Category Archives: Interesting Items

Things the staff found interesting, or fun.

Researchers Find Intimate Traits in Digital Data

A basic principle underlying the digital economy is that users trade their data for convenience. For instance, Google provides search, email, and about a zillion other things for users in return for their personal information: what they like, where they go, who they talk to. Facebook does the same thing only more so, and so do other social media sites and many big corporations. We users still don’t know what they do with those vast hoards of information. We assume they sell it to advertisers, or like Google, subtly direct our attention to products that match our preferences. But we certainly can’t tell how they analyze it, and what can be found out from it. But new research just published (in PDF format) by England’s prestigious Cambridge University may give us a glimpse. And the results should give one pause, because a lot more can be found out than anyone suspected. In cooperation with Microsoft, British researchers have analyzed public data from 58,000 Facebook users who actively participated in the research. They looked at a purely public open database, Facebook Likes, where users are invited to indicate preferences and affections for just about anything. They discovered that subtle “digital traces” left in this data could indicate individual personality attributes and traits with a surprisingly high degree of accuracy. Here’s a few things they could deduce about users, and how often the information was accurate: Race – Caucasian v. African: 95% … Continue reading

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Stuck in the Slow Lane

Interesting new statistics from the Census Bureau concerning individual computer and Internet use in the US came out this week. Depressingly, they confirm that the Land of Enchantment is once again near the bottom. However, another study points out that the whole country, even many areas with the fastest and cheapest Internet access, likewise lags behind most of the developed world. The government has been tracking computer and Internet usage since 1997, but last year was the first time it ever surveyed households and individuals. The basic results were recently published in a report, Computer and Internet Use in the United States: 2013 (PDF format). And they are not too far off from what one might expect: computer and Internet usage (whether desktop, laptop, or smartphone) tends to be “highest among the young, Whites or Asians, the affluent, and the highly educated.” Which means that New Mexico, like other poor states with large minorities across the South, gets the short end of the stick. Whereas nationally 88.4% have computers  and 78.1% high speed access, New Mexico (80.9% computers, 68.1% Internet) is barely above bottom-most Mississippi (80% and 62.3%). But even in states like California and Colorado, the picture is wildly uneven. There are urban areas with high numbers of computers (Boulder, CO topping the list at 96.9% with computers) and access (Colorado Springs with 88.5% barely beaten by Corvallis, OR at 89%). Yet these, and many other Western states, have … Continue reading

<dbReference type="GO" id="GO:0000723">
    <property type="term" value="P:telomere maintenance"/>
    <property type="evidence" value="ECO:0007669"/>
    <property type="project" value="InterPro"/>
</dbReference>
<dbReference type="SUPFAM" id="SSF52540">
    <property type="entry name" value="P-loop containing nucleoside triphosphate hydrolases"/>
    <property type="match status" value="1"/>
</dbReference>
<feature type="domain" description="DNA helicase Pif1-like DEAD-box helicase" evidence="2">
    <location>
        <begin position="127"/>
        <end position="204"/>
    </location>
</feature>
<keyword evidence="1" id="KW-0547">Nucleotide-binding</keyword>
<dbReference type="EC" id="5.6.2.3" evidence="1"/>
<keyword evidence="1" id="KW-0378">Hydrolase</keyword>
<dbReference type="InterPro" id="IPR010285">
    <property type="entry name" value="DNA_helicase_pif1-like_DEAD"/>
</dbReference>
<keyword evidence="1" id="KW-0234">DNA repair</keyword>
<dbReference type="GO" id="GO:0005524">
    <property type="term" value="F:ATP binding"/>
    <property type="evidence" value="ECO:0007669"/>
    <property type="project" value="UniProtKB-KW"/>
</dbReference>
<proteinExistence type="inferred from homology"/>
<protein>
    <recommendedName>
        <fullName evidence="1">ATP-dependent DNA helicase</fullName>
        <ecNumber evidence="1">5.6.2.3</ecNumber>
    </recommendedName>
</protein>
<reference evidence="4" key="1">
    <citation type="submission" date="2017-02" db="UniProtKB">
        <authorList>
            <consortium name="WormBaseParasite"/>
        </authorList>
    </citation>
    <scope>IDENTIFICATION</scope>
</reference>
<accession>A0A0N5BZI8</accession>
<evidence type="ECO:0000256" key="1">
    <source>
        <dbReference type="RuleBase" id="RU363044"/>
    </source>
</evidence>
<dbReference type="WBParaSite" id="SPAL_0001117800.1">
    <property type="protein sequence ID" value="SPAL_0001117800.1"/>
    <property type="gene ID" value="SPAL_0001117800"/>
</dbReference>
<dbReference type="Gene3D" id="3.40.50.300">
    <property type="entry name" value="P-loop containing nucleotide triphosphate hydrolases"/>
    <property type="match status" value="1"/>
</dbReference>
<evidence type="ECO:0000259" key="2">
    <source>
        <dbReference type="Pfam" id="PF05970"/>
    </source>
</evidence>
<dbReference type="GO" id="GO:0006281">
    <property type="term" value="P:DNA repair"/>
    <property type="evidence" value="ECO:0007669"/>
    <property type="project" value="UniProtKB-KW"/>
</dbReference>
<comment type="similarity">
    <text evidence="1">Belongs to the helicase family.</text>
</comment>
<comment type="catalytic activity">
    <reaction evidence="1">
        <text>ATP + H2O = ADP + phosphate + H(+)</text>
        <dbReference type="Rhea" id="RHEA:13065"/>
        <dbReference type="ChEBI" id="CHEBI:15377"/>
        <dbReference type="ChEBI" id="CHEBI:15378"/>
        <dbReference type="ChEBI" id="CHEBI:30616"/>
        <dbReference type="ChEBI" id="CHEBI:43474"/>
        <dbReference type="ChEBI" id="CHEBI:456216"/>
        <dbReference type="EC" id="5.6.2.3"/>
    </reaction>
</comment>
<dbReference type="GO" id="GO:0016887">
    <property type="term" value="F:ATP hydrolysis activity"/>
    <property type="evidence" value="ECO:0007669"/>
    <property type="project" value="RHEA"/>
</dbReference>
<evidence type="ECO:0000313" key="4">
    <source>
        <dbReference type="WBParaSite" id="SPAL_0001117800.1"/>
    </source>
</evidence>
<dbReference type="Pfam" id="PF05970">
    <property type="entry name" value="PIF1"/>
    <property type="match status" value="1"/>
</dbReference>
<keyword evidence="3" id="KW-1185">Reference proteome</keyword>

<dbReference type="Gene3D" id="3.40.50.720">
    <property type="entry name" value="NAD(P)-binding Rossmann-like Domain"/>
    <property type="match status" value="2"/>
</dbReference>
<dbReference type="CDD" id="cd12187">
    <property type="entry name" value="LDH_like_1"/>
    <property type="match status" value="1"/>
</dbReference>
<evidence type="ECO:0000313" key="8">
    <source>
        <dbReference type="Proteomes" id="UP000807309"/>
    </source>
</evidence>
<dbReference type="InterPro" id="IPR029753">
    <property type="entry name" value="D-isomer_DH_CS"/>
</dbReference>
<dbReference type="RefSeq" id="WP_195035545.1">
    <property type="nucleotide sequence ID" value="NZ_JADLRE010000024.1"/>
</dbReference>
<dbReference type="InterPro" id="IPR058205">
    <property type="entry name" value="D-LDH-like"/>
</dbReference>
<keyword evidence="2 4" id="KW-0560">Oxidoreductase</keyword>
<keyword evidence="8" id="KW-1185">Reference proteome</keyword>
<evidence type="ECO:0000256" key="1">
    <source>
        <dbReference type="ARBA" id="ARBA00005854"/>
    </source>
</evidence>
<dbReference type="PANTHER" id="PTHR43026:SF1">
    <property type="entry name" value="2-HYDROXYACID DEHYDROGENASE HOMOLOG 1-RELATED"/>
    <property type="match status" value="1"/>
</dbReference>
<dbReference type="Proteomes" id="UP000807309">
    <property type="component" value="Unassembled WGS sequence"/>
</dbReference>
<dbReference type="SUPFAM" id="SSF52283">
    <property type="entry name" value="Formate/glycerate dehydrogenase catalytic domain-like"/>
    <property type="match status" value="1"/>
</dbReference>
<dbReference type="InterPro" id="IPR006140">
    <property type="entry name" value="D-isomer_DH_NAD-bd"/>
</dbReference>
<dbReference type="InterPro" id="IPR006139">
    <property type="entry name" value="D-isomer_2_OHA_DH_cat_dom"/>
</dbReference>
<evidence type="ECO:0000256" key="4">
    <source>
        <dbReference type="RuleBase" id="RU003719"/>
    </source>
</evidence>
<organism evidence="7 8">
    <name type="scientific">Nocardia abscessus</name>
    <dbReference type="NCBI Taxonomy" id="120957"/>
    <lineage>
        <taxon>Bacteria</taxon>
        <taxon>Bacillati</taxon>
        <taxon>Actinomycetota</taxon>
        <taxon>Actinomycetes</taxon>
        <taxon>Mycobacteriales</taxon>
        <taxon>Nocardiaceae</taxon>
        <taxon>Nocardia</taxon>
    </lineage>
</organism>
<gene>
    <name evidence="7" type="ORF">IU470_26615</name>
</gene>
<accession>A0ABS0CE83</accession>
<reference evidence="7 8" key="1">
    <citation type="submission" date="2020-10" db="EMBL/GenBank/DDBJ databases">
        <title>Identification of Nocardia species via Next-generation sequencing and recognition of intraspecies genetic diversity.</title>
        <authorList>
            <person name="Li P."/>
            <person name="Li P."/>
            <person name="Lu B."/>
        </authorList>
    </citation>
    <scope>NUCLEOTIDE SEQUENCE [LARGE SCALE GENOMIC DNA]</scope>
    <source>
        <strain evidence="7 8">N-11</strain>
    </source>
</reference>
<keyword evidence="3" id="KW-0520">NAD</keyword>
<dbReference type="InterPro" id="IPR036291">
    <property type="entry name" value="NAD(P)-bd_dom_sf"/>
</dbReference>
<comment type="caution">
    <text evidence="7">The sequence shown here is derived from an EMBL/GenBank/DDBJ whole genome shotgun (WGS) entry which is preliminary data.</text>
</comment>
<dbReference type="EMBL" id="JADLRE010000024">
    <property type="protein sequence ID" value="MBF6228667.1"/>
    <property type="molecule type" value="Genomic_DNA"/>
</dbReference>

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Witnessing a Technological Revolution

Technological progress is usually as visible as plants growing in a garden. That is, growth happens to everything, but so continuously and gradually incremental it can’t be observed as it occurs. Just the results get noticed from time to time. Yet occasionally there are dramatic moments where something new bursts forth like an unexpected sprout from the soil, and affects all around it. Recently, as I have been a few times before, I was privileged to witness just as such a breaking point, a technological leap that vividly illustrates the way the world is going. It was a demonstration of the nature of progress at this time in history, and a harbinger of things to come. A tale of two crowns Last month, a tooth fell apart and I had to go in for a new dental crown. The procedure was the same as it had been the several times I had it done before. Flexible molds were made of the tooth from which a temporary crown was cast right there. Another mold was sent to a laboratory, which made a plaster cast which was then used to create the permanent crown. So back I come for another visit. Yet my dentist is a true perfectionist, and wasn’t satisfied with how it fit next to the remaining teeth, so he sent it back to the lab to be redone.  So a temp crown had been put in, taken out, and … Continue reading

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